On the official Ten Most Selfish, Greedy, Spoiled to the Spleen, Multimillionaire Athletes You'd Most Like to See Thrown to a Dieting Lion list, you'd have to rank Latrell Sprewell one through at least eight.
He's the Minnesota Timberwolves guard who choked his coach when he was with Golden State. ("It's not like he was losing air or anything," he told 60 Minutes.) He's the one who brandished a two-by-four during a run-in with Warriors teammate Jerome Kersey at a practice and then reportedly threatened to get a gun. He's the guy whose pit bull bit off his 4-year-old daughter Page's ear and mauled her face, but he didn't want the dog to be put down. "Stuff happens," he shrugged.
Now Spree has topped his own remarkable self. He'll be paid $14.6 million this season, but last week he was talking to reporters about how disgusted he is that he doesn't have a contract for next season. Why not help the T-Wolves win the NBA title this season and then see what happens? he was asked.
And Spree said--are you ready for it?--Spree said, "Why would I want to help them win a title? They're not doing anything for me. I'm at risk. I have a lot of risk here. I got my family to feed. Anything could happen."
On three, let's all hurl at once!
Whose family is this guy feeding, Brigham Young's? According to U.S. Department of Agriculture calculations, he should be able to feed his wife, Candace, and six kids for $19,237 this year. Even if you take out taxes and agent fees--which leaves him about $8.3 million--he could feed not only his family, but also 431 other families of eight. Actually, through the World Vision relief program, he could feed 8.3 million people for one day. Or a village of 400 for nearly 57 years. Or Ruben Studdard for two weeks.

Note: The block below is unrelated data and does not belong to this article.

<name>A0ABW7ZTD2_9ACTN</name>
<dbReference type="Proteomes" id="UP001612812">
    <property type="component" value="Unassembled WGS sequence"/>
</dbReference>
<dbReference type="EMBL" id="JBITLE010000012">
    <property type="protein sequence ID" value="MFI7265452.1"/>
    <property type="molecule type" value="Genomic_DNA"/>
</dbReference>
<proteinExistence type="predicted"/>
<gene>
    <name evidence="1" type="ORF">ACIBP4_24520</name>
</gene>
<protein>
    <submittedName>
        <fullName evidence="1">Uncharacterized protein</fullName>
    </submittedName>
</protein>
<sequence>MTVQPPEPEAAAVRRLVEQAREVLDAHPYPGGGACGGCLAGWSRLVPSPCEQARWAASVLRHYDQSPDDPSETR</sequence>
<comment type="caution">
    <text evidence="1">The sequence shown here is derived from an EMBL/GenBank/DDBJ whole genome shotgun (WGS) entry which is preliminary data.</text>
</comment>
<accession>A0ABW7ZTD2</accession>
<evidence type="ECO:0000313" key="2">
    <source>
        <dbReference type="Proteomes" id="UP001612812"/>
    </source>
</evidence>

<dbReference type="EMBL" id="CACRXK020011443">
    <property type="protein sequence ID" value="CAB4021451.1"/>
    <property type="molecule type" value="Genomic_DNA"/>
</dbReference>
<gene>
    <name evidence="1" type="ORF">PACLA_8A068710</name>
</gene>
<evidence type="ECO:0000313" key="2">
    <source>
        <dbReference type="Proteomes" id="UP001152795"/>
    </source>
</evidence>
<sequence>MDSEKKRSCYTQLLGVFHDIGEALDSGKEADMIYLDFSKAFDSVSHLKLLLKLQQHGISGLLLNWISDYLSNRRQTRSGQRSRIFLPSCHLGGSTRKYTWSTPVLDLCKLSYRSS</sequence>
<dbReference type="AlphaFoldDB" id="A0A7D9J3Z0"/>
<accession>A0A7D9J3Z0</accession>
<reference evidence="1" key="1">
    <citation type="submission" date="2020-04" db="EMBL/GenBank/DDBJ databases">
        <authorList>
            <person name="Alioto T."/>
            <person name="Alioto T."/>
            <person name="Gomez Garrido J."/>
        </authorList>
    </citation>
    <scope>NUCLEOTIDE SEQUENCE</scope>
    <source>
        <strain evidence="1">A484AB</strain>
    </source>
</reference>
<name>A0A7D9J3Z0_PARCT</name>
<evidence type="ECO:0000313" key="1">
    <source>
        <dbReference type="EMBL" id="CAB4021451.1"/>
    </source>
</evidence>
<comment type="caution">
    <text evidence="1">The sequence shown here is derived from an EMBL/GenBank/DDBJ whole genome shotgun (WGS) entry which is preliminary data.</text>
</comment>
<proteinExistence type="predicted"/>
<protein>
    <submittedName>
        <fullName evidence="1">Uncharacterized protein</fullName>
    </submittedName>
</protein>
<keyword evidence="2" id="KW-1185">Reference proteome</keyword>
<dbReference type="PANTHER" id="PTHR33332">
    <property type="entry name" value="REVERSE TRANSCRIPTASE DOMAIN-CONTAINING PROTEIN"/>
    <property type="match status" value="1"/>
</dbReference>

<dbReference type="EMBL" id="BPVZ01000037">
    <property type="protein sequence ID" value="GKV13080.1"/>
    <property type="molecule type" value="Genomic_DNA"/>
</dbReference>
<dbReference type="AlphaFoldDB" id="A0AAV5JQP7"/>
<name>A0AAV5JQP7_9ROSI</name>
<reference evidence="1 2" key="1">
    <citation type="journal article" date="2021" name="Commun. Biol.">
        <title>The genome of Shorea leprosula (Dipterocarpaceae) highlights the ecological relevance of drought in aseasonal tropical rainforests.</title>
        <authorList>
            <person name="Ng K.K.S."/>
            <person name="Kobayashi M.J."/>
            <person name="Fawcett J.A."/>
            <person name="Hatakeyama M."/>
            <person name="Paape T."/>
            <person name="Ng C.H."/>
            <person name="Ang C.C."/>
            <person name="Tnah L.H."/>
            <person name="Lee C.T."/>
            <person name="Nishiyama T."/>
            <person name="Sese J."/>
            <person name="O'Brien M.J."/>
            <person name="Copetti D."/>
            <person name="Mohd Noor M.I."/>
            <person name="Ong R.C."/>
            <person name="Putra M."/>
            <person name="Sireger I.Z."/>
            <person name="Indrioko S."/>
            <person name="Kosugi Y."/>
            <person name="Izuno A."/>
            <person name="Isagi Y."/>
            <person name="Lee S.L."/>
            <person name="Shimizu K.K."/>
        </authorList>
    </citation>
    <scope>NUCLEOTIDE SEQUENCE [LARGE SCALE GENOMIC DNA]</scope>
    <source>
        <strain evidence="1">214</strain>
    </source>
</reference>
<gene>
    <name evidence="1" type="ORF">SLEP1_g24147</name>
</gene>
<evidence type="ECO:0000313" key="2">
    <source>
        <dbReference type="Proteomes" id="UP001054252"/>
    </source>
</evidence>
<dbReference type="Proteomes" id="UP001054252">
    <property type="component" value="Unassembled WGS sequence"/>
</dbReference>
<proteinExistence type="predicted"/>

He could still feed his family, three times a day every day for a year, the following: shark-fin soup ($100 a bowl in Hong Kong), beluga caviar ($920 for 8 ounces), Kobe beef ($49 a pound), preserved black winter truffles ($175 worth would be enough) and a box of the world's best chocolates (by Pascal Caffet, 14 pieces for $90) and still have almost $7 million left.
You know, for snacks.
Of course, kids don't want that crap. They want McDonald's. Fine. He can get them McDonald's. In fact, at the low-end price of $466,000 apiece, he can get each of his kids a McDonald's franchise, and 11 for himself.
Or forget his family. Spree could buy every fan at Target Center a pizza and a large Coke (cost: about $10) at every home game this year and still have dough left over.